Cumberland Evening Times from Cumberland, Maryland on November 22, 1955 · Page 1
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Cumberland Evening Times from Cumberland, Maryland · Page 1

Cumberland, Maryland
Issue Date:
Tuesday, November 22, 1955
Page 1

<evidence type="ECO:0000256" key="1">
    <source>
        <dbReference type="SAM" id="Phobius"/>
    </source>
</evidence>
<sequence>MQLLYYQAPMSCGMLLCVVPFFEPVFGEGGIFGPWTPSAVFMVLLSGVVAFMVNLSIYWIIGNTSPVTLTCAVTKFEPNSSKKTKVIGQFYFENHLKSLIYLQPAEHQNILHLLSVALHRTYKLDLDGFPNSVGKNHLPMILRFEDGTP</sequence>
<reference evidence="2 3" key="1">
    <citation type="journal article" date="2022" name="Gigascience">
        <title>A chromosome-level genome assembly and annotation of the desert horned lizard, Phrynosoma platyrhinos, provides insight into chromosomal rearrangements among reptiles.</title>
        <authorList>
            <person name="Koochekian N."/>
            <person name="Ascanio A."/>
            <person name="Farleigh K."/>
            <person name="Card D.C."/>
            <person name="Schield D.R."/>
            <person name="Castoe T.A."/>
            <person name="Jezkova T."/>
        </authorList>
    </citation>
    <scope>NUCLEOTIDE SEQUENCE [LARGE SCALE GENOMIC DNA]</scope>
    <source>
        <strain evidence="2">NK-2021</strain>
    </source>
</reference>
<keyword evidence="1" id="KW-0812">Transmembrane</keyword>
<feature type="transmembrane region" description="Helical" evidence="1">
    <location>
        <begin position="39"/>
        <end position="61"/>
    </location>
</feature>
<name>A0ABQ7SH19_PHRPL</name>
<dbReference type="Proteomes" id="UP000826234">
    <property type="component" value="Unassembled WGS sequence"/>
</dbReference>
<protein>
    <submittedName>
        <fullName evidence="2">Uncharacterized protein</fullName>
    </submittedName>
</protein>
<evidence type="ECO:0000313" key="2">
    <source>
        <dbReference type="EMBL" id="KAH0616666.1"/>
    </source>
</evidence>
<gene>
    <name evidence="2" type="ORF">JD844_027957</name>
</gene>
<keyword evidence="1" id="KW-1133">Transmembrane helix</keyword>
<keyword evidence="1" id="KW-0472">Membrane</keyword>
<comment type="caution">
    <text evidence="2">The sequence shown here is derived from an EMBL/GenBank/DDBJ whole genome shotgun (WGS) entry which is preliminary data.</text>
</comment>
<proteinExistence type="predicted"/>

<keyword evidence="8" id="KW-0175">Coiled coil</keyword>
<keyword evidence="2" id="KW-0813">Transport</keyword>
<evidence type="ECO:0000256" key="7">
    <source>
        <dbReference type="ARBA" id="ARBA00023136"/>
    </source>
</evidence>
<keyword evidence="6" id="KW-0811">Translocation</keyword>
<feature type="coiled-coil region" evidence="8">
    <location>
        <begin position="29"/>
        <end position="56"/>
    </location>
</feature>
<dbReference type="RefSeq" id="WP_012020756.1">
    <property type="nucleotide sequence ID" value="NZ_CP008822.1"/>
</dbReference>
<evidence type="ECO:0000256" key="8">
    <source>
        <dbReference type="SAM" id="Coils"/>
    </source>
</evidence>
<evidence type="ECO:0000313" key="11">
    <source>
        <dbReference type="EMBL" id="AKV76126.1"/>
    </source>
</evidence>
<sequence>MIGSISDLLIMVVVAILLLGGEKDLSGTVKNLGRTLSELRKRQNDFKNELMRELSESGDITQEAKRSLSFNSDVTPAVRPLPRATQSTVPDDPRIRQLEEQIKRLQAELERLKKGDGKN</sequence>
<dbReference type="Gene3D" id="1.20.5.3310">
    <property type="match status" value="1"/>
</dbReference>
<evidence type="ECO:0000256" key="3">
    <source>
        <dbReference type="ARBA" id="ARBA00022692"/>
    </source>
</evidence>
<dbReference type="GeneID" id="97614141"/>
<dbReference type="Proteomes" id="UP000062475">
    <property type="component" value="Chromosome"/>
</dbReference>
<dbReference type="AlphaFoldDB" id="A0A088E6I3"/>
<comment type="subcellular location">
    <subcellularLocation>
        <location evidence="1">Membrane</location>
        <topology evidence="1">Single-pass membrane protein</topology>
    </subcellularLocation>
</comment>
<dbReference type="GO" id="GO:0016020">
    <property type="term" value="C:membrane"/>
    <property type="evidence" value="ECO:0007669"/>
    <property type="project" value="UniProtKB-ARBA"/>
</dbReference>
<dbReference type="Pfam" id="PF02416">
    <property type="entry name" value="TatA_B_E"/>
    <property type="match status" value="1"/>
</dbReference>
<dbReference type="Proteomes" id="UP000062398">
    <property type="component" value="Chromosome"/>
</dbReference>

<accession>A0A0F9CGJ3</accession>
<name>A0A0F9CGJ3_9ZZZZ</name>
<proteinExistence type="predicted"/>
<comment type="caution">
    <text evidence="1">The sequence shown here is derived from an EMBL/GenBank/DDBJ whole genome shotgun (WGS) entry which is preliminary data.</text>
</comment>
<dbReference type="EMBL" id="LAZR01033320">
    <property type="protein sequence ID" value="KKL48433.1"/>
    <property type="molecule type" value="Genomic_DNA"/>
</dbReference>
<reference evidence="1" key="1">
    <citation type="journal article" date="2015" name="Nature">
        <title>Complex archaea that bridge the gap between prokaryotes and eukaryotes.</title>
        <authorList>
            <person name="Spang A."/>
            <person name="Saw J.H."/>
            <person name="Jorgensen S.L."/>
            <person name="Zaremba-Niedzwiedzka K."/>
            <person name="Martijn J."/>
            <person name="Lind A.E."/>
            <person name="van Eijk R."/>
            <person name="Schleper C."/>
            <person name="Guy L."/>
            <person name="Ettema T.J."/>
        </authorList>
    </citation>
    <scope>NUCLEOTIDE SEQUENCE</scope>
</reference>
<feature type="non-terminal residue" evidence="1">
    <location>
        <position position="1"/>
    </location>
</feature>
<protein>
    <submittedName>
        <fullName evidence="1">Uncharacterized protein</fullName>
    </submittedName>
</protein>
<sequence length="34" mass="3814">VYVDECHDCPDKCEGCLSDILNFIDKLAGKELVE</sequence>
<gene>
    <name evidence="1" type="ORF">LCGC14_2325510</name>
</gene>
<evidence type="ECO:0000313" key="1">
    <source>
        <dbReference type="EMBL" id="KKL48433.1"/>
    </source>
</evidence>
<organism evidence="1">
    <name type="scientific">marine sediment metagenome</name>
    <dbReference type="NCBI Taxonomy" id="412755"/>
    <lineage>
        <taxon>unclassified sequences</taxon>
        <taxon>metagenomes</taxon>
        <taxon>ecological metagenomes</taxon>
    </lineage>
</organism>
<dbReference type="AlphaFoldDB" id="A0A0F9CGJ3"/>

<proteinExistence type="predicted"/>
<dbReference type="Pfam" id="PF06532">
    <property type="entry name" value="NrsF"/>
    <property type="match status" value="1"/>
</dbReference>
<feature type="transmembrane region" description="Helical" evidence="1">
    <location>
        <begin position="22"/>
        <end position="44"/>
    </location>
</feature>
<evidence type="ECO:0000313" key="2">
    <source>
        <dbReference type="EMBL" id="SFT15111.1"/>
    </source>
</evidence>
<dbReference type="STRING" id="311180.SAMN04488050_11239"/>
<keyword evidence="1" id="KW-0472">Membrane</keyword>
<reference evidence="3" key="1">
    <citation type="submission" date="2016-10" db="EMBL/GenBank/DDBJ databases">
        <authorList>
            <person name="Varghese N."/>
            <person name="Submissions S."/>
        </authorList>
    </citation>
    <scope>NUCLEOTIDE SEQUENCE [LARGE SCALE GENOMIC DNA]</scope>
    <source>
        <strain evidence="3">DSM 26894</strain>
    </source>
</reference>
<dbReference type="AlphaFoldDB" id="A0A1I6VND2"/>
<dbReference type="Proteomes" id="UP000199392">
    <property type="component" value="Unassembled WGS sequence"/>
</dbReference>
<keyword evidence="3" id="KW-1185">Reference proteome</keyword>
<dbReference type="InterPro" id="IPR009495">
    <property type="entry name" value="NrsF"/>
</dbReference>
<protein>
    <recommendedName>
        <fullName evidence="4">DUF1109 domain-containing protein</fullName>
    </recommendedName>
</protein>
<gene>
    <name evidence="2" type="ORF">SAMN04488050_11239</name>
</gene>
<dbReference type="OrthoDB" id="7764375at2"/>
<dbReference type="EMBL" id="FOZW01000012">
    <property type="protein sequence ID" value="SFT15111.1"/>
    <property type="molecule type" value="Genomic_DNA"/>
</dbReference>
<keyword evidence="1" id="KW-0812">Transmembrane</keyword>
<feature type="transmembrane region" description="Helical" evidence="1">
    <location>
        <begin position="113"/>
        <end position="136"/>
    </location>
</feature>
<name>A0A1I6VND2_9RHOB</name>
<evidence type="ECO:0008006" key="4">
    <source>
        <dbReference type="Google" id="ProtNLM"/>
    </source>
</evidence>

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ThtWtaUur Cloudy, 'cold tonight. Low 3540. Cloudy, milder, rain likely tomorrow, v 'Hio/i; 52; low, 27; noon, 43. .River—3.17 feet. Relative* • humidity—50 per cent.- . VOL. XXXXVI;—•NO;- 322 tan S»rne» 4f Winptott CUMBERLAND, MARYLAND, TUESDAY, NOVEMBER 22, 1955 l»ttrMtional 22 6 CENTS Seals JUarriage 'Movie'Actress Yvonne De'Carlo, 33, arid 'Hollywood stunt man .Robert Morgan,-40,,seal their .marriage.-at Reno, Nev., with the. • traditional-kiss.;a widower and Miss De Carlo never has been married before. (AP Photofax) Woodward Slaying Found To Be Accident N.'.Y. UP)—Mrs. William Woodward Jr., haggard and tearful, went through a three-hour police quiz last night after leaving a hospital for'the first time-since Oct: 30,'When she shot .her million- aire'husband to death. . .,••-;••' . •:'• The! 39-year-old widow,. Ann, : broke into uncontrollable sobs three times during the questioning She stated again that the shooting was a tragic accident. •:• After- • the interrogation, authori ties unofficially let; it be known that it;still looks like an'accidenl to them. However, .Nassau County Dist. 'Atty. Frank A. Gulotta .and Detective Chief Stuyvesant Pin nell said they would make no offi cial comment "in-yiew of the fac that/all evidence will-be presentee Woodward's, lawyer, Murray '•I. Gurfein has askedI'ffiat the grand jury hear, her story/ a request . which must by law be granted The lawyer said Mrs. Woodwarc wants to testify and will waive immunity, making it possible to use her testimony should any case develop against her. It was the third time police.hac questioned her. They first got her story several hours after she shot her 35-year- old sportsman husband, owner oi *he racehorse Nashua. The second questioning came several days later at the hospital. After that, police said they would wait unti] she left the hospital before seeing her again. . The former model and 'radio actress," who married her socialite husband in 1943, she .shot him in prowler. has told mistake police for a Refinancing P A kn Delayed ; WASHINGTON OP) — A tightening of; the money market after the Federal Reserve Board's severe crackdown last week on credit expansion, may delay briefly announcement; of plans, for. a. 12-bil- lipn-dollar refinancing of government securities.--• -This'was indicated'today'as the interest .rate, on 91-day Treasury bUls,.., by : which the government borrows..'"to -meet its short-term needs,: bounded upward to the highest levei.,in ,22 years.''' •' "' •In the light of the money scarcity that development evidenced, U was learned, the Treasury is taking another look at tentative plans to announce within the next few days a program' for refinancing government securities maturing Dec. 15. Jel Pilot Killed ~;SANTA:.,ANA ; Calif.-(JNS)— An F9F Panther jet- crashed today on tfie desert 12 miles east of Needles, Calif., • death. carrying" its pilot to .his ' Dynamite Sold To Graham Super Market • DENVER (/R—"That's'him, al right," said'Lyman Brown after seeing^ John Gilbert Graham, ac cused of murder in the dynamiting of an airliner that carried- his mother. . '• Brown' had just identified Graham in a police lineup yesterday as the man who bought 20 to 2, sticks of dynamite three days before ': a United .Air' Lines plane 'exploded and crashed near Longmont, Colo., Nov. 1, killing all 44 aboard. Brown, 48, co-owner of Brown Bros. Supermarket at Kremmling Colo., 105 miles west of here, came to Denver at the FBI's requesl to view Graham. Dist. Atty. Bert M. Keating :ermed the identification "a telling link" in the chain of evidence Keating is assembling in an efforl :o send Graham to the gas chamber. ' Graham,' 23, is accused of murder in the death of his mother Mrs. Daisie King, 54, in -the crash. Police allege he intended to coEecl insurance' on her. Federal officials said he admitted :he bombing. Graham subsequently repudiated a statement given officers. New Typetvriter Keyboard Tested For Government WASHINGTON ffl — The government -lias started- on tests -of- a radical new typewriter keyboard in lopes of improving the. efficiency of. its thousands of typists. The ul- imate objective: to cut costs. •A of. 40 typists from .0 federal- agencies- yesterday underwent nearly four hours of pre- iminary tests designed to produce .4 final participants for a four- mqnth experiment due to start in January.-'.:,. -, •;'•':••;•". ••''•''-'•' •. '.', ' - The" new' keyboard finds vowels in' the;second row where a typist's ingers formally rest. Letters most requently. used are placed . where hey can be reached by the fih- ;ers that do most of the typing. ; Gives U p And Claims r •;.;•:.:•'•. • •... •' '.v-1.. .'A-'. '-'.,.'•.;••,••.:•••••- -.-...".-• Eisenhower Meets With His Cabinet Security Council Holds Session At Cariip In Maryland By ED CREAGH THURMONT, Md, W—Presiden Sisehhower met with his Cabihe and White House staff in a rustic mountain lodge today for an inten sive work session on the State o he Union message he will lay be r ore Congress in January : Two of the President s chie speech-writing assistants — Kevin McCann and Bryce Harlow — wer among the administration officials who flew in for the meeting a amp David on a Catoctin Mouh am top near here The National Security Counci met in the same setting yesterday Eisenhower strode up to the cabin accompanied by Secretary of State Dulles and Henry Cabo Lodge Jr J chief U S delegate to he U N . Serious Work Expected The presence of the speech vriters .and .other White House echnicians made it plain the ad ministration was ready for. serious ,vork iqn- the State of .the Union declaration of policy which the 'resident gives .Congress: early in :ach session. '.'.-.- ?••:;';! ; .One of the early arrivals by air was Secretary of Agriculture Ben ion. Both he and presidentia 'ress -Secretary James C. Hager y said they knew nothing abou report published in '.the New York Herald Tribune that de nands. for Benson's resignation lave been blocked by the Presi dent's brother, Dr,'. .'-Milton S. -:Ei lenhower. :" , • Besides B e n s o n, Postmaster JerieraT :Summerfield and "Secre :ary of. the Interior McKay were he Cabinet members who flew in iy helicopter today. '"."..They all appeared a little be tiused by the unusual method o ransportation, which served to Iramatize the mountaintop session is well as save the convalescent "resident a trip back to Washing- on for thjs first Cabinet meeting ie has attended since early Au- ;ust. •. • McKay cast a backward look al fie "flying banana" which deposit- d him andLseveral other top offi- ials at Camp David and in;uired: "I wonder how much these hings cost?" Then he answered his own ques- !on with: "Probably too much." He's Not Reassured Summerfield, in a similarly joc- lar vein, said he wasn't at all eassured by the pilots' wearing sh helmets while the Cabinet members had on their usual felt ats.; In the same wooded seclusion, ith Marine sentries everywhere i the surrounding" snow-covered orestland, Eisenhower met for wo hours yesterday with the Na- onal Security Council. (Continued on Page 2, Col. 3) ]ost Of Living T Stationary WASHINGTON HV-The government reported today that living osts were, unchanged . between eptember and October while take ome pay of 'factory workers rose a new record level. October take home pay was stimated at S72.18 for the average actory worker with three depend- rits and. at $64.85. for the single orker, both up more than ?5 from year ago. Take home pay repre- ents earnings less taxes. In living costs, food prices were wer but:this drop was offset by igher transportation .and. housing osts to leave the government in- ex unchanged. .' -. '; Husband Slayer Goes Home Harriman Asserts Reds Won Victory •" •. • .-. •.''•' */ Confusion By GOP Policies Attacked By N. Y. Governor Will Wed Peer : r ; Mrs. Ann Woodward, holding the arm of her physician, leaves 'New York hospital'for-Mineola: home; where she was questioned in shooting of her wealthy, husband October 30. Police have decided ; slaying was accidental. . : "• (AP Phofofox) Snow FUirrUis Seen Thursday BALTIMORE —.UP)' —'. Five-day forecast:- Wednesday, cloudy arid mild with occasional rain. Thurs day turning colder during the day with : snow flurries likely in moun tains. Friday fair and cold. Satur day mostly cloudy and milder with rain likely. Sunday partly cloudy and -colder. Temperatures wil average near ; or,";. little; above nor mal. ; ^Norrrial afternoon~highs range from the mid 40s in Western Mary land to the mid SOs in southeastern portions of Maryland. 'William Tell' Stunt Brings Death To Man KNOXVILLE, Te.nn..tfl—A Knoxville man was shot and killed last night by,a friend who was aiming at a pepper .box atop his head. Police 1 said the shooting came as he climax to "a drinking party. Dead is Raymond V. Baker, 40, with a pistol bullet wound in the lead.- : Knox County police arrested his 'riend, James Bowerman; also 40, and charged him with manslaugh- ,er.-'. '•.',: • '. .-.-...'• '•'','; •• Bowerman and Baker went to a :avern yesterday .'after they got off work at an iron company and drank•• beer. Later .they went to Cfc'Call's. home and drank a pint of moonshine wh'isjcyl Then the trio went to Bowerman's rural home. . While there, Bowerman showed he men his fishing equipment, ifles, a shotgun and a 32-caliber oreign-make pistol. . . : . , A discussion arose as to whether he pistol would shoot. Baker picked up - a plate and, Bowerman ihot "it.....' .. : . . . ,'.. • Baker placed; a potato .oh his lead, but Bowerman refused to hoot it because it was "too flat." )ldesl Catholic Bishop )ies At 83 In England • • . \ WHITBY, England W) —:Britain's Idest Ro man Catholic bishop, Archbishop : Thomas .r'Shine, died arly today of pneumonia.; He was 33.'A native of County'Tipperary, reland, Archbishop Shine had been ishop of Middlesbrough since 1929. Last February Pope Pius XII con- erred the 1 personal title of arch- ishop on him in recognition of is.long service toJhe,church. SplpnsProbe GI Discharge On Risk Basis Directive Issued By Pentagon Gels Committee Study , .''WASHINGTON WS-Senate inves tigators today summoned Hugh ft Milton II. the Army's top security officer, for questioning on whethe some draftees now: tabbed as se ciirity risks may get honorable dis charges under a new Pentagon di rective. The Senate subcommittee on constitutional rights has questione( whether the Army has any righ .0 withhold an honorable discharge "rom a draftes because of his pre nduction conduct, provided he serves in uniform "patriotically and well." '"'•••; , Mansfield D. Sprague, the De : ense . Department's general coun sel, and Stephen S. Jackson, his assistant,, testified yesterday they dp not yet know all that the new 3 entagon directive involves. They promised the subcommittee a de- ailed analysis within two weeks. The directive came- out last Friday. .; •'> .'•'".•' • - • • .Among questions they said are still: unanswered is how far to go n giving, men drafted under the old security rules the benefit ol ess harsh provisions in the new directive. But Jackson said he is sure it vould be "a desecration of the lonorable discharge and an affront o millions of our veterans" to grant such releases to men who are • "a threat-to security." Reds Execute PiwTraitors LONDON WV-The Tiflis (Tbilisi) radio' announced today five for mer. security officials m the Soviet Georgian- Republic have been executed for high treason and other crimes against the Soviet Union. The broadcast did not link those executed specifically with Lavren- y P. : Befia", Soviet security and jqlice- boss' purged .and executed n ^1953 for. alleged treason. However; 'Beria- got • his start in the Georgian " Security orgaization and kept tight control over it even ifter he went to Moscow. After lis purge, the • ax started falling ight and left among Georgian of- icials. •'-."• ; .SEATTLE (.F-rGov. Avereil Harriman of, New York said last night "our alliances are creaking" be- .cause of what he called Republican! '"incompetence; and shortsighted-! ness" in the field of foreign rela-l itions. '-•••• ; ; Speaking at a S7.70-a-plaie Dem-, ocratic fund-raising dinner, tne" New York governor described the summit conference at Geneva last July as a ''great. Communist victory.'.' He said the .victory resulted from;"confusion and contr^- diction in Washington." He said while he favored hold- jing the conference,-he-later found it "inexcusable ... for the Presi- >dent and'his advisers to give'the] jirripression that they believed in! the sincerity of the Kremlin words! i advance of ; deeds.". Defense Effort Lagged World tensions relaxed, he said when the President, upon returning from Geneva, "spoke though with some reservations, of 'the most shining opportunity' and the spark ignited at Geneva' . "But unfortunately so did our de fense effort. Secretaries Humphrey and Wilson began to talk abou cutting our defenses still more Free peoples were thrown off bal ance;- They were psychologically disarmed. Neutralists and pro Communist elements in Europi were strengthened." Stevenson Organises National Committee CHICAGO (M-Adlai E.. Stevenson appear*-to-^beiwastmg:'ii<r;tihie i getting right down to, business in his bid for the Democratic presi dential nomination. , Yesterday,.'in the wake of a bus; week in which he announced his candidacy and became one of the principal figures in a huge Demo cratic rally in Chicago, he formed .he "National Stevenson for President Committee." He also held a brief news conference at the opening of the committee's headquarters in which he said there is "greatly increased" support for his candidacy. Barry Bingham, president of the Courier-Journal and Louisville Times Co., and Mrs. Edison Dick, wife of a Chicago industrialist, are cochairman of the committee. Archibald Alexander, Democratic national committeeman for New Jersey, will serve as director. Stevenson, the only announced candidate for the Democratic, nom- nation, told newsmen he was 'reassured by the state of mind of the party" as he found it during ast week's Democratic rally. Quizzed On Statement Asked if his use of the word 'moderation" in his speech Satur!ay night wasn't contrary to former President Truman's "liberal 'regressive" view, Stevenson said: "I hope mine was a^ liberal 'regressive program. It speaks for tself." Stevenson, the 1952 Democratic wminee, told newsmen the committee «as designed to reach vot .rs who would not normally be eached through Democratic party Tganizations. The committee said its job will « to coordinate state and local tevenson volunteer groups and olicit "financial support." r rench Bolster Troops n Riff Mountain Area RABAT. French Morocco—UNS) — French army reinforcements •ere rushed today into the Riff lountains near the border of Yench and. Spanish MoroiTco. The French units were sent in as ension mounted '<• among native ribesmen in the area. Cafe Seized^ Rio Calm As Bid Rejected • •" •-'..''.'• .-» •• '•'•'' '•:. Congress And Army Take Steps to Halt Government Upset L STROZIER Jean Wallop, daughter of a Wyoming rancher, has announced : her engagement to Lord Portchester, 31, a frequent escort .of Princess Margaret.; She is a former University of Colorado co-ed. (AP Photofax} Rabbi Claims Immigration Policy Harsh Lehman Also Cites Act'Full Of Evils' At Senate Hearing WASHINGTON W-Rabbi Abra ham J. Feldman. described the-Mc Carran-Walter immigration,act r to day as "immersed in racist feel ing," and Sen. 'Lehman (D-NY said it represents "a pyramid o unfounded fears." Rabbi Feldman. president' 1 of the Synagogue Council of America, assailed numerous provisions of the as "harsh" and said its "racist formula" for fixing immi [ration quotas was compounded of )igotry and ignorance. He told a Senate Judiciary subcommittee, in his prepared testimony, that he was appearing for organizations that '•represent vir- ually every phase of organized Jewish life in Die United States." Lehman, long an outspoken critic of the act, said that it "adopted most of the worst features of pre- xisting law and added scores of new evils." "The drastic revision of the law can be correctly (described as a 'ublic mandate, long overdue in >eing carried out," said Lehman, called as the first witness for the ubcommittee's second day of hearings. The act was passed in 1952 over ormer President Truman's veto, 'resident Eisenhower has called ome of its provisions unjust and iscriminatory and has. asked Congress, to reconsider it. Post Office Will He JSMf eired »LOS ANGELES Wi-Russell ton- jfay, swimming instructor .'imprisoned in Florida because of the-div- 'tiig death of his S-ycar : old daughter, has surrendered here after es- aping in New. Orleans Nov. 13. ;i Florida authorities said the State Cabinet there is expected to decide today on what action to take in Tongay's case. The ex-swimming coach has asked that he be allowed v to'remain here to obtain treatment for a lung ailment, ••'- Tongay told reporters last night •t rolice headquarters "that he walked out of a New Orleans restaurant while » prison agent was Baying th* bill and hitchhiked to ; it West Coast He said that two hours before his'escape the prison car. had been in an accident and he.. incurred a head injury that caused temporary amnesia. He claimed he did not remember anything prior to the accident and did not even know that he was escaping. V ' ; He said that upon arrival in Los Angeles he looked up a minister he had known while he was in the Marines in World War II, stayed with him awhile and then went to the Washington Hospital in Culver City for treatment. ' Police picked him up at the hospital last night and he was accompanied to the police station by Atty. Herb Weiner. . -' , Love^Crazed Man Kills Stewardess , ; '••*.-.•*• *•' •:•'-'.•; •?;''.' *'.' ; -'* 1 ' -•>'••. r-' 1 ';"' ; - ;; '/ * * -*•' ; ' .* •* * , Shoots Self After Slaying Girl On Airliner At Port SEATTLE dn—An airline stewardess was shot to ; death by 'her former boy friend last night as, she was greeting passengers filing aboard a Los Angeles-bound plane. Then the love-crazed young man, breaking away from an Air Force lieutenant who .attempted to subdue him, ran from the plane and >hot himself. He died three hours 'atcr in * hospital. The United Air Lines stewardess, Shedd, K, was struck in the chest by two bullets. Mrs. Herman Loesch of Portland, Ore;, her voice-qaavcring,lold how Robert",Clcndenin;; 26,. a .trainee,sner with the' New York'brokerage firm of J. A. Hogle and Co., sat down beside her and drew, a pistol from his briefcase. "I thought it was a cap pistol," she said. -'Even after it Went off 3 thought it was a Cap pistol. It just kept on going off. Bang. Bang. Bang." • Clendenin was one of the last of somrt *) passengers to board the DC6B. : He nodded and spoke to his for- .girl .friend before taking his seat next to Mrs. Loesch at the front of the plane. Withdrawing .the pistol from his briefcase, he rushed down the aisle and confronted Miss. Shcdd. v He pushed her into a seat on top of Air Force Lt; Norman Stout of Portland, Ore., and fired four shots. Two of the shots struck Miss Shedd. -Stout finally tumbled Clendenin through the door of the, plane and down the ramp to the concrete field. Clendenin, the son of Beverly Clendenin of Salt- Lake City, ran about 25 yards and fired the one remaining* bullet in the. gun intc his neck. Blood streamed from the wound but he remtined standing. He reloaded., ran another 25 yards anc' fired a 'bullet into his head. In Yule Packages WASHINGTON tfi-Just in time for Christmas, the Post Office Department is permit inclusion of personal messages in packages and second-class mail. But you still have to pay the extra postage. Heretofore putting a letter inside a package made the sender liable to as ; much as a SIOO fine. The new arrangement is effective Monday. : Brazil's Congress and : army acted .swiftly. ;today- to: preserve .the (regime-.- of provisional President \ereu. Ramos against . a- bid by Joao Cafe; Filhp •; tq.'Tesuihe :: the. .presidency. : "*'. '. "•'..."' ..."•'••.':''. I ' By/ sizeable majorities , : after an Sail-night debate, both /Houses of {Congress adopted a resolution : that . 'Cafe; should remain? out of office until; Congress' .decided; ^otherwise. The national' regime ''now is men-' j-aced as^.before^'. said - the /resolution in a reference.. to unsettled po- 'liticai; conditions which resulted, in . Ramos" Installation by. a bloodless arrny;coup .•Novi'io^H;;, •-<:-. .' '•"•'••'•.-•' v : The" army; ;: heid ; Cafe incommunicado in his apartment-Troops surrounded, the building and "barred all visitors, -Telephone, calls ; to the apartment were interrupted. .-;:. Seek Safely Guarantee ., Troops also : ~guarded key government buildings but Rio remained calm: Friends of the ex-president prepared to-' ask the Supreme Court for an order assuring his safety..' ~". '" ' . ••.•'•'. . ' • • . /:;'..• ( News dispatches going : abroad were' being censored. Associated Press dispatches .from the capital were being relayed via Sao Paulo, the big industrial center southwest of Rio along the coast.) Cafe took* a leave, 'of •-. absence from the presidency Nov. 8 after a heart attack, turning the job/ over to Chamber of Deputies President Carlos Coimbra da Luz. The change 'was accompanied by rising ^suspicion that .Cafe and Luz were planning a coup to prevent the Jan. 31 inauguration of Presi-* dent-elect Jusceiino Kubitschek-, political heir of the late dictator Getulio Vargas. To forestall such a coup, 'the war minister Gen. Henrique Teixeira Lott, engineered bloodless army coup of his own ivhich ousted Luz '. and installed •" Panics, the president of the Sea- ate.' .. ' . . . ". Cafe, who steppeoT up from the vice .presidency after Vargas committed suicide in August, 1954, was •eleased from the hospital yester- lay after an examination by eight doctors. He .promptly fired off a message to Ramos and both louses of Congress that "the mo- ive of my disability which led me o remove myself from the exer- ;ise of the presidency of the re- iublic having ceased, I am resuming for all purposes these functions." Action Was Expected Both the army and Congress were ready for Cafe, since. such action by him had been 'rumored several days. Troops were rushed to key government buildings as bystanders along the streets applauded.. Guards. also closed in on Cafe's home to keep him inside. The resolution to prevent his return was already before the Chamber of Deputies, which stepped up action. The bill was approved in the lower House 179-94 after midnight, then rushed to the Senate. The senators sat through the night to complete debate this morning. then approved the resolution 35-15. All that's necessary is to note on the outside of the package that Virginia Hunters Killed During Season RICHMOND, Va. tfi — Four dead and two wounded. That, was the score today after the completion oi the first 24 hours of Virginia's deer hunting season. A 23-year-old hunter, from Deskins in Buchanan County, Mack McGIothlin, was killed by a self- inflicted . wound yesterday while a letter is enclosed and put 'animating about three miles south of additional stamp on the package. [Sugar Grove, Smyth County. . / • ' _ • ' . Johnson Assails 'Turncoats', Shivers Seen As His Taret "WHITNEY, Tex. «l - Senate- Majority Leader Lyndon B... Johnson had sharp'. words here last night for Democrats who won't fight for their presidential nominees and for the Republican party, which he charged "is more responsive to fat : cats-'than the folks," An overflow crowd of .1,600 Bounded the tables and ; shouted approval when .Johnson demanded a 'Texas Democratic .delegation that would come; home froiri the national convention - next summer and make war on the GOP. ; ot once did he mention Gov. Allan Shivers of Texas by name is he called on Texas Democratic eadcrs to follow the majority de- cision in naming the presidcntia ticket without any "ifs, ands or buts;" • • •:•*;•'•- .:-Y/; : : ' The reference seemed obviously aimed at Shivers, who bolted to support the GOP presidential nom-» inee in 1952. The Texas governor has -"refused:, to promise ',>. advance support of "the: convention's/'choice,. until he knows .who the nominee is.,He recently'h*s hinted he might s u p p o r t President Eisenhower again, if he is the GOP. candidate; He has stated, flatly that he will, not support Adlal Stevenson, •/•"';'. The big crowd at an^«ppreci*< tion dinner for Johnson in this central Texas 1 report town interrupt^ him 21 times with often prolonged applause. i